In my own clinical experience with addiction stuff, I have found approaching the nervous system first, then moving into the cognitive stuff to be a better approach than starting with cognitive stuff. Quite often in cases where someone is fight or flight mode constantly, thought-based approaches just make them feel worse.

I did EMDR around some of the violence that was part of my ambient upbringing. I had assumed that it never really affected me because I was not a direct victim, but I was around a fair amount of it growing up, got shot at randomly a couple times, and saw a number of ugly, crazy things. It definitely caused me issues later in life, ignoring it as assuming I was ok. The EMDR wasn't a miracle, but it enabled me to be able to functionally manage the anxiety etc. that partially resulted from this stuff.

The catch though - I think EMDR is probably *way* more effective for people who are already meditators. One of the things you learn in medtiation is how to avoid cognitive fusion - identification with thoughts, and if you do not have that ability, some of the things that come up in EMDR could be almost unbearable.
"...if you think about how many hours, months and years of your life you've spent looking at things, being fascinated by things that have now passed away, then how wonderful to spend even five minutes looking into the nature of your own mind."

-James Low
cjdevries
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Re: Trauma and mindfulness, Gary Van Warmerdam

Post by cjdevries »

I definitely have no professional experience, so it's very helpful to hear from a professional regarding what has worked in their experience with clients. I did EMDR for childhood trauma and found it very helpful. I have found that this statement by Gary Van Warmerdam spoke to me because I have found that mindfulness alone has not been enough to successfully manage my past trauma. I found a qigong healer who was able to help release much of the trauma from my system, but there are still psychological effects and lingering emotional problems that I still have to manage.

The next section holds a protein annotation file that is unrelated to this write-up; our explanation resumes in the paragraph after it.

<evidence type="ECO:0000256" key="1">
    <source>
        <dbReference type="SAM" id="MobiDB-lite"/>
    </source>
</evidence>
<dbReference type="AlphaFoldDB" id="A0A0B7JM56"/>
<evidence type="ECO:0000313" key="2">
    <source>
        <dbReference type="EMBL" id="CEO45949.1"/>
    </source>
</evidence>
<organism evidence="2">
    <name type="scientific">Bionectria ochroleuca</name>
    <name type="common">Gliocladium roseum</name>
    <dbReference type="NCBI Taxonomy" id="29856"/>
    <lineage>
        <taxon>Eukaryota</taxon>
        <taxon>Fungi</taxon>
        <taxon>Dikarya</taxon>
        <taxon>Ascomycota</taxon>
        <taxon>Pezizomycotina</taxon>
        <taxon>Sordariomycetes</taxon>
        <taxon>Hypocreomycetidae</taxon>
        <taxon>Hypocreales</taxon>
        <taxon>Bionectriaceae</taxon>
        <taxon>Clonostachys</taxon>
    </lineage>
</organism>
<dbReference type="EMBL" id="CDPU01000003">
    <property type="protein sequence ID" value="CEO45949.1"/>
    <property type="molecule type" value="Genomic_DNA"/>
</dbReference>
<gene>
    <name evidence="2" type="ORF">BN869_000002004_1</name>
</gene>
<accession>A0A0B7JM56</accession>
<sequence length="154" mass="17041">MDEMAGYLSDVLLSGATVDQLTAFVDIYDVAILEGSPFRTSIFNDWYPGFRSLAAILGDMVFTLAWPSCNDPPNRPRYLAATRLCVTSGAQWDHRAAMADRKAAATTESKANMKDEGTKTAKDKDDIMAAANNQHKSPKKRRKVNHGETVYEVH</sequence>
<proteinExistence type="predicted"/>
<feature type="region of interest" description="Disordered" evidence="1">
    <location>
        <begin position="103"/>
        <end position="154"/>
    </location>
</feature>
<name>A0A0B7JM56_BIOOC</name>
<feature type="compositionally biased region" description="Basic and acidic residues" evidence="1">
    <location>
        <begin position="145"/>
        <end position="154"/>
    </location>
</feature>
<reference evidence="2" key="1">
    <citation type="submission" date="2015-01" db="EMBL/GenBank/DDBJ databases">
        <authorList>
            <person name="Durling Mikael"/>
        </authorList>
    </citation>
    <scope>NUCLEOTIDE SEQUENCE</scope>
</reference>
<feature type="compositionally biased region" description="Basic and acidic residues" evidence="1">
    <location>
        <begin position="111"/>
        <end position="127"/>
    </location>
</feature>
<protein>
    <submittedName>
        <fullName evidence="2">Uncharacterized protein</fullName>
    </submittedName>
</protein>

"Please call me by my true names so I can wake up; so the door of my heart can be left open: the door of compassion." -Thich Nhat Hanh

"Ask: what's needed of you" -Akong Rinpoche
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Nemo
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Re: Trauma and mindfulness, Gary Van Warmerdam

Post by Nemo »

Depends on your skill as a meditator. Many Tibetans lived in murderous concentration camps and maintained their sanity. Experienced meditators know thoughts lead feelings and feelings lead thoughts. Overcoming limbic trauma would involve feeling those compartmentalized emotions and letting them pass. The proof is in the results and I've seen no one do better.

I can guess why this works. Old schoolers your early retreats were quite brutal. Extremes of heat, freezing cold, leg pain, lack of sleep, etc. You learned to listen to your body and not react. My military experiences were traumatic. They felt like being on fire while on the cushion. Took a few years but you can empty the ocean one bucket at a time. A few thousand hours would be sufficient.